For years, we’ve been told to avoid using some easily guessed passwords. Some of us haven’t gotten the message.
Yes, “password,” “123456” and the only-slightly-more-complex “123456789” were listed as some of the most common password choices worldwide in 2023, according to a report from NordPass, a password-management software company launched in 2019. Those passwords are frequent offenders on the list of easiest-to-crack passwords in each of the five years of the report.
Despite the fact that it takes less than a second to crack the code, more than 4.9 million people used “password,” according to NordPass — 44,484 of whom live in the United States. “Password” was, believe it or not, second place for American users, as 83,429 people preferred “123456.”
Seventy percent of the passwords on the list could be cracked in less than a second.
“People indeed use ‘123456’ for their passwords, despite continuous cybersecurity experts’ warnings,” Tomas Smalakys, CTO of NordPass, told MarketWatch via email. “Interestingly, this password was ranked the most common among internet users four out of five times in this five-year period. Only last year, the password ‘password,’ which is no better in terms of security, was named the world’s most common password.”
NordPass said that it “evaluated a 4.3TB database extracted from various publicly available sources, including those on the dark web” in order to come up with this list. They also looked at a 6.6TB database of stolen passwords gleaned from malware logs. The research was done in partnership with independent researchers specializing in research of cybersecurity incidents.
The list of worst passwords contains a few similarities. First of all, easy-to-guess passwords can often contain simple patterns — a sequence of repeating numbers, or the keys on a keyboard. NordPass found that 31% of the passwords on the list contained numerical sequences.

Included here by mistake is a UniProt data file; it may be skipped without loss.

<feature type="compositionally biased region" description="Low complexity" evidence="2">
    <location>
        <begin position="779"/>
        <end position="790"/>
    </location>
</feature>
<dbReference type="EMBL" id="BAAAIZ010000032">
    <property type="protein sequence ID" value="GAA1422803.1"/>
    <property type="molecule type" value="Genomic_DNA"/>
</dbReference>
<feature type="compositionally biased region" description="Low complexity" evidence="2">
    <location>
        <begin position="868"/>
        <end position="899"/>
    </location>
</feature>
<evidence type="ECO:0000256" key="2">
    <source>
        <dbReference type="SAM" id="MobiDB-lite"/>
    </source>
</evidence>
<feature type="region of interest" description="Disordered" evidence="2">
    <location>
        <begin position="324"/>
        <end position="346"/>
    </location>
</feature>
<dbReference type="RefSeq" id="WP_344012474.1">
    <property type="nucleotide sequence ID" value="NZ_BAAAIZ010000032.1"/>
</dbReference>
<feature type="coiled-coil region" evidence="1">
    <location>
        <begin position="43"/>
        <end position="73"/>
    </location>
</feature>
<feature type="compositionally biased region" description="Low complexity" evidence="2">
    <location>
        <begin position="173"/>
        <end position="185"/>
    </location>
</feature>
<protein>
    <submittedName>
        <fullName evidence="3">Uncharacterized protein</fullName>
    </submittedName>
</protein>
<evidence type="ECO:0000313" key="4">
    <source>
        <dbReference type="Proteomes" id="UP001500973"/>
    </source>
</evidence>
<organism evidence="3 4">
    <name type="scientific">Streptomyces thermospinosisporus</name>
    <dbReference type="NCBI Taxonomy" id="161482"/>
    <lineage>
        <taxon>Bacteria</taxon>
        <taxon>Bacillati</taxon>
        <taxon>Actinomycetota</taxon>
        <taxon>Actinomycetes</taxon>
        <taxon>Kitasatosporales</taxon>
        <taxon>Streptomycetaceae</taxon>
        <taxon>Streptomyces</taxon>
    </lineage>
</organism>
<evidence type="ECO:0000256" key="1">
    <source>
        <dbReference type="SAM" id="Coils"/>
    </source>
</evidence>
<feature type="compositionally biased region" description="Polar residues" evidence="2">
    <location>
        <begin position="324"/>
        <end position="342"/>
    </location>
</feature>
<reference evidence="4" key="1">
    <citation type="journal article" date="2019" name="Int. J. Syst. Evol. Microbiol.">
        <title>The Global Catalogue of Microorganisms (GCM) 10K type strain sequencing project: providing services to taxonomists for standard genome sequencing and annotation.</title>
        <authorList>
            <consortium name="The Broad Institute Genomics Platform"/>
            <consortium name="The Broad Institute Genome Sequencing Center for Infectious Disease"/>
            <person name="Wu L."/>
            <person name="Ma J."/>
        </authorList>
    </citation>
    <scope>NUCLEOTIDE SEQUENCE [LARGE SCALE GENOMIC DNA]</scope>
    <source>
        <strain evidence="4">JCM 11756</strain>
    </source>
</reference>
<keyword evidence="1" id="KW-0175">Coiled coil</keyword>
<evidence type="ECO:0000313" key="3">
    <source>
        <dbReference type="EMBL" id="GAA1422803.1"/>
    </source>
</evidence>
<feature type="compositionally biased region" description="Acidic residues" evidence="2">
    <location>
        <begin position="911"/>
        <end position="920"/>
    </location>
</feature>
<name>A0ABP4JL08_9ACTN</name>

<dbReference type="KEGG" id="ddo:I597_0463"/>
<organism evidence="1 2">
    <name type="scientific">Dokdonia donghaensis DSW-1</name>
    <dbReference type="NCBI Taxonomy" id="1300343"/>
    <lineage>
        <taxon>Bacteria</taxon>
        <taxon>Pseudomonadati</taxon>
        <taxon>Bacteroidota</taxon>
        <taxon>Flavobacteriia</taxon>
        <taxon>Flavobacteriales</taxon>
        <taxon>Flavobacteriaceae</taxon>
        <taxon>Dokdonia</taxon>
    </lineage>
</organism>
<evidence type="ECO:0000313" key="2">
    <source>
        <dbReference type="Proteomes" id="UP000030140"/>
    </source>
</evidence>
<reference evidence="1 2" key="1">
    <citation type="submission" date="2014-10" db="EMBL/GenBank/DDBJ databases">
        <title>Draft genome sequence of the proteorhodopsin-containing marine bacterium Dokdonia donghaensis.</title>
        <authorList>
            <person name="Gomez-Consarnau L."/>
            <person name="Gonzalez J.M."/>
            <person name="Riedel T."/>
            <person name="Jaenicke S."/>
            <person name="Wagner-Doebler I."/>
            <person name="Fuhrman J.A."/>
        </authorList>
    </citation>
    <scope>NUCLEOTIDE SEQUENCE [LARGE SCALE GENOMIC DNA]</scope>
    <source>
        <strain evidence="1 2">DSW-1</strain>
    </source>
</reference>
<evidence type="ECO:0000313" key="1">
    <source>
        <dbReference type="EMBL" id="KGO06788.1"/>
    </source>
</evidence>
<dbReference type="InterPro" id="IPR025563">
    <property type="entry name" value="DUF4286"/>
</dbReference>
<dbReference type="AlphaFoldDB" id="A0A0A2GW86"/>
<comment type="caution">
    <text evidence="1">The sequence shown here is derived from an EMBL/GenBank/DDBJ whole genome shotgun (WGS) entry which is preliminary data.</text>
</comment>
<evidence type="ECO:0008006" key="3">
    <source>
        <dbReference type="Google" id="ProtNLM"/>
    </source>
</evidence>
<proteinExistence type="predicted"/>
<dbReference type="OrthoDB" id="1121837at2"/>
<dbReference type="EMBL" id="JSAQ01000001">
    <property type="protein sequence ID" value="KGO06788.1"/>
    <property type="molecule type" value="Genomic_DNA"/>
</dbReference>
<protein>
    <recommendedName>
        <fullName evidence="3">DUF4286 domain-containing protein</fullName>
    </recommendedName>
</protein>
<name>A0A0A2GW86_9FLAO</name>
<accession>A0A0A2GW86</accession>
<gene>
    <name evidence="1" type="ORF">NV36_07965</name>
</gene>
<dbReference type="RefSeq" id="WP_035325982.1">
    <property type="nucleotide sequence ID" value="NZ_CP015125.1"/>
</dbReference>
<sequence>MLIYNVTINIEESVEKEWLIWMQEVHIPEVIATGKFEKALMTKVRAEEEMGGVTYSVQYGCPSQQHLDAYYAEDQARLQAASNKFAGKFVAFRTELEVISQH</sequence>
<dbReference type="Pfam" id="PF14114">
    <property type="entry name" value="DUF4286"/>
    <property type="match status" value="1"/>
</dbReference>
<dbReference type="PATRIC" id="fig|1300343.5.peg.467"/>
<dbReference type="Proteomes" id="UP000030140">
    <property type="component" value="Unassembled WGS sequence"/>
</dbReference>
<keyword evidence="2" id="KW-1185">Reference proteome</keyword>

Other passwords to avoid include names; simple words such as “pokemon,” “computer” and “baseball”; and common phrases such as “iloveyou.” Not even the man of steel is bulletproof when it comes to protection; “superman” was found more than 13,000 times, and could be broken in less than a second.
Malware was a point of concern for researchers in the report, as it can cause significant headaches, even for those serious about password integrity. Essentially, passwords stored on web browsers or on computers could be at risk from a malware attack.
“Once someone’s computer gets infected with malware, a person risks losing a vast amount of personal information, including passwords and other credentials saved on the browser,” the report noted. “Researchers note stealer malware attacks are considered a huge threat to people’s safety online, recommending internet users to think carefully about their password storage, in addition to password strength.”
The silver lining is that people don’t tend to use bad passwords when it comes to important information. The weakest passwords are being used for streaming accounts, while the strongest passwords are often used for financial accounts.